- You will experience far more pain – because this happiness is temporary. Irrational choices bring painful results in the longterm. (i.e. Irrational dating leads to great sex but painful heartbreak. Irrational eating leads to yummy potato chips then leads to heartburn and heart attacks.)
Now, let’s look at…
Human Function #2: Specific Function
Ari believed that everybody has their special Specific Function – a unique thing which only you as an individual can do. And you can do it better than anyone else.
- a physician’s specific function is to heal.
- a ship builder’s specific function is to build great ships.
- an ice sculpturist’s specific function is to make big, beautiful ice swans.
When you tap into your Specific Function you tap into fulfillment.
When you’re doing your Specific Function, you’re…
- pursuing being your highest potential
- living with meaning and purpose so on your way to reaching your highest fulfillment
I know personally that I love writing books. Writing is what I’m uniquely meant to do for sure – my “Specific Function.”
I also know that when I’m writing, I lose track of time.
Plus, doing my Specific Function of writing keeps me feeling balanced and sane.
Even when I’ve gone through what I call a challenging “Vortex Mode,” I’ve been able to stay calm and reasonably content, because I’ve kept myself busy writing.
Aristotle would not be surprised to hear this about me and my writing.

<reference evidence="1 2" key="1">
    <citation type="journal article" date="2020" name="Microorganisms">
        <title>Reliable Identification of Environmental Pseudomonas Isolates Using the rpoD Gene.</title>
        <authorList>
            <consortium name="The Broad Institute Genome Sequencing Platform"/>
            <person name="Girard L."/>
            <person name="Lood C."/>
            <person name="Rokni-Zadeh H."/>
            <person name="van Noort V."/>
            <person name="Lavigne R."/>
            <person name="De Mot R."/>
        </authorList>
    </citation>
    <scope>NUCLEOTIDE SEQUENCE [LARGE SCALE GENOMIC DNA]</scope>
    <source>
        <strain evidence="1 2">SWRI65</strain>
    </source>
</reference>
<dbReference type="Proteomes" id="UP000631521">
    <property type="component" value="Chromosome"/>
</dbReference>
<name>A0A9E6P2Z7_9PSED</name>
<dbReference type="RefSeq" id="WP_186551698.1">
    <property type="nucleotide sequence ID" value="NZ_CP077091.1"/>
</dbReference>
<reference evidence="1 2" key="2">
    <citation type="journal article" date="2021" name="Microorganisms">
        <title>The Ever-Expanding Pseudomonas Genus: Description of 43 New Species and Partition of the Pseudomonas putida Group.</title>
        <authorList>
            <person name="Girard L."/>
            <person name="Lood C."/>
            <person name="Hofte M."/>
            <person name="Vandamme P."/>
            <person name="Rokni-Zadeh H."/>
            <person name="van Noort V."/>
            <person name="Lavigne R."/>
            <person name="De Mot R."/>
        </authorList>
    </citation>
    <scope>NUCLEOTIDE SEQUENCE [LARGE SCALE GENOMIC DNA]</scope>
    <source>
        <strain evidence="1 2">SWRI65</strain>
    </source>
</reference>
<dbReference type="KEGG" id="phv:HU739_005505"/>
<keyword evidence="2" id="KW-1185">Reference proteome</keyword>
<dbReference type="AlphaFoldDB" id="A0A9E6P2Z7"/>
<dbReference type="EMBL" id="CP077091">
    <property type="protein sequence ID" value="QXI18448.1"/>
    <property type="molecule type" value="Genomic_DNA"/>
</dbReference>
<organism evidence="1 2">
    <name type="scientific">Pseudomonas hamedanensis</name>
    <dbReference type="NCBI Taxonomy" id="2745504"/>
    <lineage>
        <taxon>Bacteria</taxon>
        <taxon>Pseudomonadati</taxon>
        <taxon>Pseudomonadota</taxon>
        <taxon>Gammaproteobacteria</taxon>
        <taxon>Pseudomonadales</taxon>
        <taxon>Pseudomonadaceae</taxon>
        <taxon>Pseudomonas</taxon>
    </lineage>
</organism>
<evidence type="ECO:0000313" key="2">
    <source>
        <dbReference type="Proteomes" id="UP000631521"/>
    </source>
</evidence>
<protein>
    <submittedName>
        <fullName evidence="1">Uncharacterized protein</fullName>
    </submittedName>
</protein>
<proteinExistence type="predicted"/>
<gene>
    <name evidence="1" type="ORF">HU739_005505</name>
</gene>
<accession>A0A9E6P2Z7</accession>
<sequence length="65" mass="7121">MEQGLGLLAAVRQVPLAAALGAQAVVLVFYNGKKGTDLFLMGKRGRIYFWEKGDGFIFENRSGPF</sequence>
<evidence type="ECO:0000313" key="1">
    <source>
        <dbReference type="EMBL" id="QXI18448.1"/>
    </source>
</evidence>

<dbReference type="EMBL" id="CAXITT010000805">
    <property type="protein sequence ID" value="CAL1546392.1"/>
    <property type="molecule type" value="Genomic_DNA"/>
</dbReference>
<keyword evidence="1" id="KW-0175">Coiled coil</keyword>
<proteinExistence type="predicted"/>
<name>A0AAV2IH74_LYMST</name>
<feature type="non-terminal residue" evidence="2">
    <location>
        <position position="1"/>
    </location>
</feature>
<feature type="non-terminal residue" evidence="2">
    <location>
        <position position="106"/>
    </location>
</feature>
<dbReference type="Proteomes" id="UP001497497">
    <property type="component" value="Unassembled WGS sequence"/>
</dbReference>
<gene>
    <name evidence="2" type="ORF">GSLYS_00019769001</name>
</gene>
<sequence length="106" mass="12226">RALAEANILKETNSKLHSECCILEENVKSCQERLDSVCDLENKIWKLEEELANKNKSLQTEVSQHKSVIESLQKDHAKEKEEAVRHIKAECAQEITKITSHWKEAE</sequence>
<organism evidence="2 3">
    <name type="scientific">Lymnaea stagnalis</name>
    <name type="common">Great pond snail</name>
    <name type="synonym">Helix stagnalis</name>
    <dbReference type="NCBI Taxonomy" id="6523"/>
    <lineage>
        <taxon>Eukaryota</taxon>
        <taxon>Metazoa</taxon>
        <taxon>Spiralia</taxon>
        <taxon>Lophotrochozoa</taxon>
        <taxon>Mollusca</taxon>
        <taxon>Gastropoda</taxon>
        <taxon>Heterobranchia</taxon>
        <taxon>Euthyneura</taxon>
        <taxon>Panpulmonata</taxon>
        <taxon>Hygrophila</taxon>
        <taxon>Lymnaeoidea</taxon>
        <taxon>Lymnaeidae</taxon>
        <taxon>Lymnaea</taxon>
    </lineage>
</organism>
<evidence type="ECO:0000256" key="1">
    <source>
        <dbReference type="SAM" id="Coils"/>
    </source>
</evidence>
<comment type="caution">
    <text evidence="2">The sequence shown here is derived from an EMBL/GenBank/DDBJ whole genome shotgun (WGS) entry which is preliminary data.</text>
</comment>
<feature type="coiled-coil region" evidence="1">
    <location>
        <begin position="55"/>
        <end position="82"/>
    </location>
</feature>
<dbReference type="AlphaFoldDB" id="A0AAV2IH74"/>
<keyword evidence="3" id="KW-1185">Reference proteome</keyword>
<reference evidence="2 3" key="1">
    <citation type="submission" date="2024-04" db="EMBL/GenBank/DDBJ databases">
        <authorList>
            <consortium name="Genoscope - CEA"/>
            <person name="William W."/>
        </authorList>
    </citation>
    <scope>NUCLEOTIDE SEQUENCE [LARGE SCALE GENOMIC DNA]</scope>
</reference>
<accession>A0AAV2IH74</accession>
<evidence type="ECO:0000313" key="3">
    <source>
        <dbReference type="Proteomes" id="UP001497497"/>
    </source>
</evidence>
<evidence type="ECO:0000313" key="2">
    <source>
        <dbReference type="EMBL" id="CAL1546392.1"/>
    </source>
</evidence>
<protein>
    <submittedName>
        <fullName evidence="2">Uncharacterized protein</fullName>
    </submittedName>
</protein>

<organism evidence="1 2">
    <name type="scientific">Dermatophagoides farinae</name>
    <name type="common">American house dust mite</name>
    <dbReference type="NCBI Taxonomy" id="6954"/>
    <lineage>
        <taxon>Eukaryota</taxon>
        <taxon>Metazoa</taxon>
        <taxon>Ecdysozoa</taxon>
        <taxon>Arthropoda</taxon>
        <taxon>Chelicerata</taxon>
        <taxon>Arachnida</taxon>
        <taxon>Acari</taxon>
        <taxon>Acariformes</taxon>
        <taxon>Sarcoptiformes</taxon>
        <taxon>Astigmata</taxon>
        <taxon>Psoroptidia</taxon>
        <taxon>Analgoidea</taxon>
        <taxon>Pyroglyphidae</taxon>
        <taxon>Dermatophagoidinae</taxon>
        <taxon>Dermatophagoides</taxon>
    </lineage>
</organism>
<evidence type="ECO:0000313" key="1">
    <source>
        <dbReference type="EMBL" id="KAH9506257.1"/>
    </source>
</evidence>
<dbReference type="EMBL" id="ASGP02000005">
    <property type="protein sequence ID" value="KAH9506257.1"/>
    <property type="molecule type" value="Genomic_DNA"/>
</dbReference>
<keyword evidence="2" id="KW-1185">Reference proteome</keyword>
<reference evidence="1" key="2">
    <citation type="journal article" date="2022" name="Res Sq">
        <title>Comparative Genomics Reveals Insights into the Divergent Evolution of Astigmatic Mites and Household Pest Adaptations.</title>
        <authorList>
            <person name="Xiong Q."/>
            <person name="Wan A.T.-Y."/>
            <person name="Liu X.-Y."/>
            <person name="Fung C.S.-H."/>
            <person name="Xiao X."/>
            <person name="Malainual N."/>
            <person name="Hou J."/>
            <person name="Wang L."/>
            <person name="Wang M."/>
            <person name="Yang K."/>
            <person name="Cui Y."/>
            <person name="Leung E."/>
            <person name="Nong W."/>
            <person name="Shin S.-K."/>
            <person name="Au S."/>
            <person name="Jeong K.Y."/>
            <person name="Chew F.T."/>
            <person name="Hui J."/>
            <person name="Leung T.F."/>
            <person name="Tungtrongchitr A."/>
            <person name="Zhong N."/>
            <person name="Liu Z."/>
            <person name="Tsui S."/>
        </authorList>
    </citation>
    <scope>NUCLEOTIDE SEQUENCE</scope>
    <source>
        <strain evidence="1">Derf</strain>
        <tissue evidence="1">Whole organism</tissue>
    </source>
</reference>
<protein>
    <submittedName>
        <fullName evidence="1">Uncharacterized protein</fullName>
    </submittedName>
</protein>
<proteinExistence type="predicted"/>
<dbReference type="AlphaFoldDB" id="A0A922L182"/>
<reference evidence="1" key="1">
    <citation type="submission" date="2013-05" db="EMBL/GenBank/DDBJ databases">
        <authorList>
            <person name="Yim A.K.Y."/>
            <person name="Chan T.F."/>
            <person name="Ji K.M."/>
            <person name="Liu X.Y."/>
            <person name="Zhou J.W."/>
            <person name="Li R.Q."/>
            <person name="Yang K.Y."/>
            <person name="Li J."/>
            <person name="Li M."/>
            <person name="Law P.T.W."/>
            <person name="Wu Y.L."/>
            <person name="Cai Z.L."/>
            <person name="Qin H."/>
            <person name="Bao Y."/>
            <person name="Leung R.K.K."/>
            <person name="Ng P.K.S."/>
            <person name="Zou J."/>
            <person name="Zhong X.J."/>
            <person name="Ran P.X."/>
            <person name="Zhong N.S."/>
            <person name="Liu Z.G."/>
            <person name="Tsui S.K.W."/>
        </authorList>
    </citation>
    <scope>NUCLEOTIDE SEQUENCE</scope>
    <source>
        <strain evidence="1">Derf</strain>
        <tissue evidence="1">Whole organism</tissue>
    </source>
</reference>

Aristotle very much believed that when you’re doing what you are meant to do – the unique thing that you do best -then you’re cashing in on being your fullest potential.
You receive the awesome side effects of true fulfillment.
Unfortunately, the opposite is also true.
If you’re not doing your Specific Function, then you’re NOT cashing in on becoming your highest potential.
As a result, you’ll have a harder time feeling true fulfillment.
An oil trader, who amasses a great fortune, but is only doing habits that stroke his ego – but that don’t nurture his soul – this oil trader will ALWAYS have a harder time feeling truly fulfilled – no matter the wealth they amass.
Aristotle’s ancient philosophy matches exactly with a recent research study by Amy Wrzesniewski, Ph.D., professor of management and organizational behavior at NYU.
Wrzesniewski found that people who reported the highest life satisfaction were those who viewed their work as a “calling” not a mere “job.”
In a way, the word “calling” is another way to say “Specific Function.”
But here’s what’s even more interesting.
According to Wrzesniewski, what some people called a “calling” (aka Specific Function) wasn’t necessarily highly chic or interesting work.